As youths, it was in Riverside where we escaped the confines of prep school to frolic in the animal kingdom, or trade stories with an old man who lived underground while his campfire cracked and licked at painted walls, and it was in Riverside on Christmas eve that Lester, Bat, Marley and I dove into piles of freshly discarded pines – light as haystacks and fragrant like a forest.
So of course it would be Riverside where a wily band of nudniks chose to dump their dozen Citi Bikes. Were they stolen? Has someone figured out how to hack a Citi Bike rack?
But it had to be a group because the nearest station is over a mile away, and to get twelve bikes to 97th – from 59th – that would take a lot of time. Were they somehow lost – at $1,000 per bike -that would be a hefty fine! Or was it a statement “Bring Citi Bikes to the Upper West Side, By Any Means!”.
Materializing after midnight and vanishing before dawn their origins and disappearance remain a Riverside enigma. Though the intent seems clear, these stolen Citi Bikes set free in Riverside Park send a message of dissent to the Bloombergian powers that be.
“According to Thompson (1967) the shift from cock as timepiece to watch as timepiece signified a paradigm shift. Before the cock people told time by the sun. Chaucer’s cock reflects an agricultural modality. Can the current shift from wristwatch to smartphone be interpreted as a harbinger of the Internet revolution?”Christina quickly picked up on this thread writing “… as we consider this shift from watch to smart phone we also consider how this shift functions for Capitalism. Certainly there are implications for blurring the time of the working day. Are there other implications?”
5. And finally, everyone else has a smartphone, so if I need one they’re never far away.
1. Though I’m a far cry from self reliant, recently I’ve felt the desire to be in command of my own smartphone. Perhaps, it’s a response to the uncertainty associated with writing one’s dissertation proposal. I don’t know how that will turn out, but I do know that right now it’s 51 degrees in Central Park, I’ve read the Times top ten article titles, and my commute today will take exactly 37 minutes.
2. On a number of occasions I’ve yearned for a smartphone to direct me to the nearest Citi Bike station, or at least a station with working bikes. It’s this on the fly type of adjustment that only a computer in your pocket can provide.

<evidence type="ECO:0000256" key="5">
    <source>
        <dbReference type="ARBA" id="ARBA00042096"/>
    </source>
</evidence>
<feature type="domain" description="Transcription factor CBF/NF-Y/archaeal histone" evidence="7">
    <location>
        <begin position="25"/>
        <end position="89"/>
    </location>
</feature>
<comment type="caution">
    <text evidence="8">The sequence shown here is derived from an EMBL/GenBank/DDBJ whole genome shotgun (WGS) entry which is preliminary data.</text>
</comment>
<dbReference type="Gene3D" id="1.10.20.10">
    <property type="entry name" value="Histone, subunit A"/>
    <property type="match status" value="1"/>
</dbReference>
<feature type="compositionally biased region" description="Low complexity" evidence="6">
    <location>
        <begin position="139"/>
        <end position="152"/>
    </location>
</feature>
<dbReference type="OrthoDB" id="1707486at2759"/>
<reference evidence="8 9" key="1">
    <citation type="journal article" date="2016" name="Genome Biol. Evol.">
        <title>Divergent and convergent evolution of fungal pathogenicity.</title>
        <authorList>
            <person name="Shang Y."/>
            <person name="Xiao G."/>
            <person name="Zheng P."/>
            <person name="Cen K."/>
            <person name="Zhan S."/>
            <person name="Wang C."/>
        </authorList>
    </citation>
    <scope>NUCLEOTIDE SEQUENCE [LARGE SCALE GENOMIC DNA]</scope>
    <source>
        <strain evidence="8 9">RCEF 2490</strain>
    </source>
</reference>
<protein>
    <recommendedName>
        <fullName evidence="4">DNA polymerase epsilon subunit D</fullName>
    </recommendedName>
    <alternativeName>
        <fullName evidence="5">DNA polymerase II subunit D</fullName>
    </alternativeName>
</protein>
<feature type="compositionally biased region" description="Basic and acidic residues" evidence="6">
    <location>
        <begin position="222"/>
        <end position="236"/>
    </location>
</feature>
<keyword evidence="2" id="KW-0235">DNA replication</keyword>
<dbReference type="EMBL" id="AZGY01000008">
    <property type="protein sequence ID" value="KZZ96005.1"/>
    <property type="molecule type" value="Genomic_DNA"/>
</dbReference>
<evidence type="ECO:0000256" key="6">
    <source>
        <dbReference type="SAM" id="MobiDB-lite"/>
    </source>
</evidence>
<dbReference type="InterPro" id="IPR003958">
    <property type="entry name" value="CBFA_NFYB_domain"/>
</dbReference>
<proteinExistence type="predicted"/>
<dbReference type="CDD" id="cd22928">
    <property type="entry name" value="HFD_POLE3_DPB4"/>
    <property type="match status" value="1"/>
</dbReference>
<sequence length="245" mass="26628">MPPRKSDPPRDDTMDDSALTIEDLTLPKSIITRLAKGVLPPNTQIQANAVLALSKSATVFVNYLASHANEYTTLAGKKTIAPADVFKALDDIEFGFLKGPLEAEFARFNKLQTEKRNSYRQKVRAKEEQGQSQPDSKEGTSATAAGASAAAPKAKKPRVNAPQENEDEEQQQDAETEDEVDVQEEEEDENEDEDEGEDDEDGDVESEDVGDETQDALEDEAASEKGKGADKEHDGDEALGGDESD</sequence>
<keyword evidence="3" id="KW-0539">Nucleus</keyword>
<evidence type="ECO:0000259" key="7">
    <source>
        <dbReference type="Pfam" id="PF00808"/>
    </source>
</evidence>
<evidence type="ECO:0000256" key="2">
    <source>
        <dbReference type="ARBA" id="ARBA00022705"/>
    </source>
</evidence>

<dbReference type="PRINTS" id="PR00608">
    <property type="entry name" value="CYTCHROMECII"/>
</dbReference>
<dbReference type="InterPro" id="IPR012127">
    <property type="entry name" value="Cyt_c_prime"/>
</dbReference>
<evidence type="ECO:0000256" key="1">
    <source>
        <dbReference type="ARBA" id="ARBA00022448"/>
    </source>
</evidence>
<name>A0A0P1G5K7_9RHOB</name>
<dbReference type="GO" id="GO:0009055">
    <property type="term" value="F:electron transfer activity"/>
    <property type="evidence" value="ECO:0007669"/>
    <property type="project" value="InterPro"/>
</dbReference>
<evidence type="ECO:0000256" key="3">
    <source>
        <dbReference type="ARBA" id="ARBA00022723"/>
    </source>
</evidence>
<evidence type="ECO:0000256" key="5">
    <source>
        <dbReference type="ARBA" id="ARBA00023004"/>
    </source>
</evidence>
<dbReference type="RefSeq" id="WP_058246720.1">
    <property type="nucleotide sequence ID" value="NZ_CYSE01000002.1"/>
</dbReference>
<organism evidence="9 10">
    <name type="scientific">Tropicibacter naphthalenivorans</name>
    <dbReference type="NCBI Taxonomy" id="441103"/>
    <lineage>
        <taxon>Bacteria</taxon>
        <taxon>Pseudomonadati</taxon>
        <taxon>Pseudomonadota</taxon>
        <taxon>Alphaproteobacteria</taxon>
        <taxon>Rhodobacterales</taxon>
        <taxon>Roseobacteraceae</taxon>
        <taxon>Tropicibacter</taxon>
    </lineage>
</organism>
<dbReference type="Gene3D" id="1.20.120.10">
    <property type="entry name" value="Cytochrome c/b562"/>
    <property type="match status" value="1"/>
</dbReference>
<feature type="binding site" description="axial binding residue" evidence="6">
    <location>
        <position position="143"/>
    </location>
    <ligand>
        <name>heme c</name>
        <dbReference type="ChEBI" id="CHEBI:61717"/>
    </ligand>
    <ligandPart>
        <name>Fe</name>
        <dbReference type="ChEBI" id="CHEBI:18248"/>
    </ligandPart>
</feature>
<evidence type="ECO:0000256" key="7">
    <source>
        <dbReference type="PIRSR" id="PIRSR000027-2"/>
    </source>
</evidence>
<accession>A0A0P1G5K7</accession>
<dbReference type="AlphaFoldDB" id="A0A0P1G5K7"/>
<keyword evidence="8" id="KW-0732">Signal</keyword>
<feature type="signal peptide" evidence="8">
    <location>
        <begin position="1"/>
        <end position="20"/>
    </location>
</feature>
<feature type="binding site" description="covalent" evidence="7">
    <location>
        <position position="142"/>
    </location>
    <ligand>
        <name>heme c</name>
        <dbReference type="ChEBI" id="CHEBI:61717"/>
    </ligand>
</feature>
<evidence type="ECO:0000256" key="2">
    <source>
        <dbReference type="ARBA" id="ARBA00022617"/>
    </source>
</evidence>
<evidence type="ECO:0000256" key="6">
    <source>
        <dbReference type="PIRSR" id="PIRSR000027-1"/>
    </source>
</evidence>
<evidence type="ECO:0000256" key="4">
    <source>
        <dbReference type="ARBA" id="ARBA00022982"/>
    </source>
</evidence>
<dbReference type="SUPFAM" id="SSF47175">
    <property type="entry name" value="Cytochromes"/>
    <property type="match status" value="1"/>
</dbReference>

3. Entertainment. I almost always carry a print version of the New Yorker, or The Atlantic in my bag or back pocket. However, I can’t carry the whole paper – or all the articles I’m perusing. One might counter – but you can’t read them all on the go anyway. Instead of reading I occasionally use the headset on my nokia to listen to the radio, but it doesn’t work on the train and I’m growing tired of NPR – especially during pledge week.
4. As noted in a previous post, I’ve become more reliant on my google calendar. In the past I used my trusty notebooks to keep track of daily engagements. However, now that I use my google calendar more often, the process of transferring information from the notebook to the calendar is flawed and has become cumbersome. For example, I might be at a meeting (without my laptop?!) and I want to schedule another meeting – but I don’t have my calendar because google has it.
5. I want the ability to check my latest email. If I don’t choose to respond right away I don’t have to – but at least I’ll know what’s ahead. Which leads to a larger existential question – is it better to know about the email lurking in your inbox, or to live with the possibility that there is a pressing matter at hand that you don’t know about?
In Color Me Blue Ephron makes humorous, poignant and cutting observations about how Citi Bank did quite well for themselves in the Citi Bike deal at the expense of New Yorkers aesthetics and tax dollars.
“For $41 million — what Citibank paid to sponsor the program for five years — our city bikes became Citi Bikes. To make certain you don’t forget this fact, a Citi Bike sign hangs in front of the handlebars, Citi Bike is printed twice on the frame, and a Citi Bike billboard drapes the rear wheel on both sides. The font is the familiar Citibank font and the Citibank signature decoration floats over the “t.” There is no way to see a Citi Bike without thinking Citibank. The 6,000 bikes so far rolled out, of a possible 10,000, and their signs are a Day-Glo cobalt blue that you see on banks. Nobody wears this color. Nobody paints his or her apartment this color. This blue is bank blue”.